- Structural factors engendering continued high food inflation need to be tackled. Issues related to significant presence of intermediaries in the different tiers of marketing, shortage of storage and processing infrastructure, interstate movement of agricultural produce, etc. need to be addressed.
Steps to revive infrastructure growth
Government has cleared 100% FDI in railways except for operations and 49% foreign direct investment (FDI) in the defence sector. Banks permitted to raise long term funds for lending to infrastructure sector with minimum regulatory preemption such as CRR, SLR and PSL. Long term funding will be readily available as banks are in a much better position to mobilize resources.
There’s a proposal to create Infrastructure Investment Trusts (IITs) with pass through benefits, which will make easier monetisation of investments in existing projects and raising resources for new projects. Sixteen new port projects proposed with a focus on port connectivity.
An amount of Rs 116 billion will be allocated for the development of Outer Harbour Project in Tuticorin. Effective steps will be taken to operationalise the SEZs. Development of new airports in Tier I and Tier II cities through Airports Authority of India or through PPPs. Development of inland waterways. ‘Jal Marg Vikas’ (National Waterways-I) will be developed between Allahabad and Haldia to cover a distance of 1,620kms at cost of Rs 42 billion in 6 years.
REITs would attract long term finance from foreign and domestic sources and reduce the pressure on the banking system while also making available fresh equity. To encourage development of Smart Cities, requirement of the built-up area and capital conditions for FDI is being reduced from 50,000 sq-m to 20,000 sq-m and from $10 million to $5 million respectively with a three-year post completion lock in.
Measures for enhancing domestic coal production are being put in place including supply of crushed coal and setting up of washeries. Exercise to rationalise coal linkages which will optimise transport of coal and reduce cost of power is underway. Government will work also towards encouraging investments in mining and resolving issues in iron ore mining. The government will allow online submission of applications for environmental clearances and forest clearances.
Post 2008-09, the industrial sector, consisting of manufacturing, mining, electricity and construction, showed remarkable recovery and steady growth for three years. But industrial performance in 2013-14 remained lacklustre for the second successive year. There is no denying that industrial revival needs new initiatives to emulate the peak growth achieved in the recent past. It will be interesting to meet the projected Twelfth Plan targets of 10% for the manufacturing sector and 5.7% for the mining sector in the remaining three years!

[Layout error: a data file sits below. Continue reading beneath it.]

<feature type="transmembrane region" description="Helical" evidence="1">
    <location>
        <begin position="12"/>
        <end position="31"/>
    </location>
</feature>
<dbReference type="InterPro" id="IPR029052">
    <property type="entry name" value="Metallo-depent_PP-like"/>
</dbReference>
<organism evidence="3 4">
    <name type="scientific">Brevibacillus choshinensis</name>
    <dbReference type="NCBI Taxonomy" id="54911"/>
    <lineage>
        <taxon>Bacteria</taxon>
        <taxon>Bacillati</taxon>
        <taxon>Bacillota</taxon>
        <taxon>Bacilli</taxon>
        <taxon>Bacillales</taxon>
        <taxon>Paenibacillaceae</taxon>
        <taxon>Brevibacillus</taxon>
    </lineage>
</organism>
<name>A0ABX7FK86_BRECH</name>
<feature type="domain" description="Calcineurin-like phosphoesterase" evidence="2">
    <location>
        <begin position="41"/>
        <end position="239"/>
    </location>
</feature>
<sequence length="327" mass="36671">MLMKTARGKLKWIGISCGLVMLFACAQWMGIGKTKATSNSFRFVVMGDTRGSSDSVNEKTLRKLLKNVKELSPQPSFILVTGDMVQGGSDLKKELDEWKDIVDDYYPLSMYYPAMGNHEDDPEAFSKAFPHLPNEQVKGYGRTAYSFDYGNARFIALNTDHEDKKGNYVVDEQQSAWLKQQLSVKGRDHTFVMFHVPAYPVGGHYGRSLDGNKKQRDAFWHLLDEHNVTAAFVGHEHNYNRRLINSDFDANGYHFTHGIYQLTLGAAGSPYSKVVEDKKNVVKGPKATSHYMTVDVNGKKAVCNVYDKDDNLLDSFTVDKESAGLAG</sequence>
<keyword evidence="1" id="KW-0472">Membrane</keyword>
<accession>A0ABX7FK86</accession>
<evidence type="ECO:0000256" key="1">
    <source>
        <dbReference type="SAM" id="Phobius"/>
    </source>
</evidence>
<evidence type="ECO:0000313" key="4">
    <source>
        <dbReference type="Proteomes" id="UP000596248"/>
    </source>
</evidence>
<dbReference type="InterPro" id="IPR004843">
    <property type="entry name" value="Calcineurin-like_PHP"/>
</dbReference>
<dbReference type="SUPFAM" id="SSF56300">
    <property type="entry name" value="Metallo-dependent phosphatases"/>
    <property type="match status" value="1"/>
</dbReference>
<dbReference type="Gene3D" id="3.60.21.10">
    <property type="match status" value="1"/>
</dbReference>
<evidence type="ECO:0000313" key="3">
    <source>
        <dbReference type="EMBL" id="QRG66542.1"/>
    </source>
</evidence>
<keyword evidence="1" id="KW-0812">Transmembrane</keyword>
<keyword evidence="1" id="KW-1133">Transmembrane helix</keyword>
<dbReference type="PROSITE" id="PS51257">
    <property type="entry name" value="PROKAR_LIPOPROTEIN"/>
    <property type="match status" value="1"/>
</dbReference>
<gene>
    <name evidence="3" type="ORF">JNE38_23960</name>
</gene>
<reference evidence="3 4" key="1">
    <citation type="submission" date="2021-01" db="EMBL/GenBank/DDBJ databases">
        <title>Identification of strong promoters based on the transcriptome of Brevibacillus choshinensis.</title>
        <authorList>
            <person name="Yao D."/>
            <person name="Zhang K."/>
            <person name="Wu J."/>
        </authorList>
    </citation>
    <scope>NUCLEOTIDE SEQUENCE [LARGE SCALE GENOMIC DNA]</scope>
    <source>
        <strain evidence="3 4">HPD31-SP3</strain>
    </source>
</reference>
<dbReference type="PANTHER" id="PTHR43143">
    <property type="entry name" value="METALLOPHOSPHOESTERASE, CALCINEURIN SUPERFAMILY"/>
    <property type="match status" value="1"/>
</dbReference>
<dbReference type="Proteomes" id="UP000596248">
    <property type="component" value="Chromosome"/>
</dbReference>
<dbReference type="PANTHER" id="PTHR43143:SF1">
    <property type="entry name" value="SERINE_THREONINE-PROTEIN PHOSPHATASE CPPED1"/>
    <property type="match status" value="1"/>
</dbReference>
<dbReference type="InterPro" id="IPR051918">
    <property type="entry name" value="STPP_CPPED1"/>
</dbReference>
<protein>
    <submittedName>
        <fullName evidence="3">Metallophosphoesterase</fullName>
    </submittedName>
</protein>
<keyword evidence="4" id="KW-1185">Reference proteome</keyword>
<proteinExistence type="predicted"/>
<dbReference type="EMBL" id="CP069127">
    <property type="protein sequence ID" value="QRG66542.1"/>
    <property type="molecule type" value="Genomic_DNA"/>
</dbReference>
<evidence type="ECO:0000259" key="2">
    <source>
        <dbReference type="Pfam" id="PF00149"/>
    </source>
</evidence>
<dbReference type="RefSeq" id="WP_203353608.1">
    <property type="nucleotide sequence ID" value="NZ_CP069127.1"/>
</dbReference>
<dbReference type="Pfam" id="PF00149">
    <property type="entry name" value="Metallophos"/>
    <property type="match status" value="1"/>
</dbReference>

Indian industry has the potential for further strengthening the agro-processing, textiles and garments, leather and footwear sectors with good prospects for sustained employment generation. But the medium-term challenge for Indian manufacturing is to move from lower to higher-tech sectors, from lower to higher value added sectors, and from lower to higher productivity sectors. Medium-tech industries are primarily capital-intensive and resource processing and high-tech industries are mainly capital and technology intensive.
In order to push the share of manufacturing in overall GDP to the projected 25%, Indian manufacturing needs to capture the global market in sectors showing a rising trend in demand. These sectors are largely high technology and capital intensive. Such high-tech industries may perform a less important role in sustaining employment but are critical for capital accumulation and skills development and for improving the knowledge base. To gain a firm footing in these sectors, the policy thrust should be on pushing up the level of public and private expenditure on technology up gradation, research and development, innovation, and skill development.
Outlook for the industrial sector
The near-term industrial upturn sentiment is surely upbeat due to the continued improvements in the policy environment and hopefully a quick return to peak investment rates. With the improvement in overall macroeconomic environment, industry is expected to revive and growth can accelerate gradually over the next two years.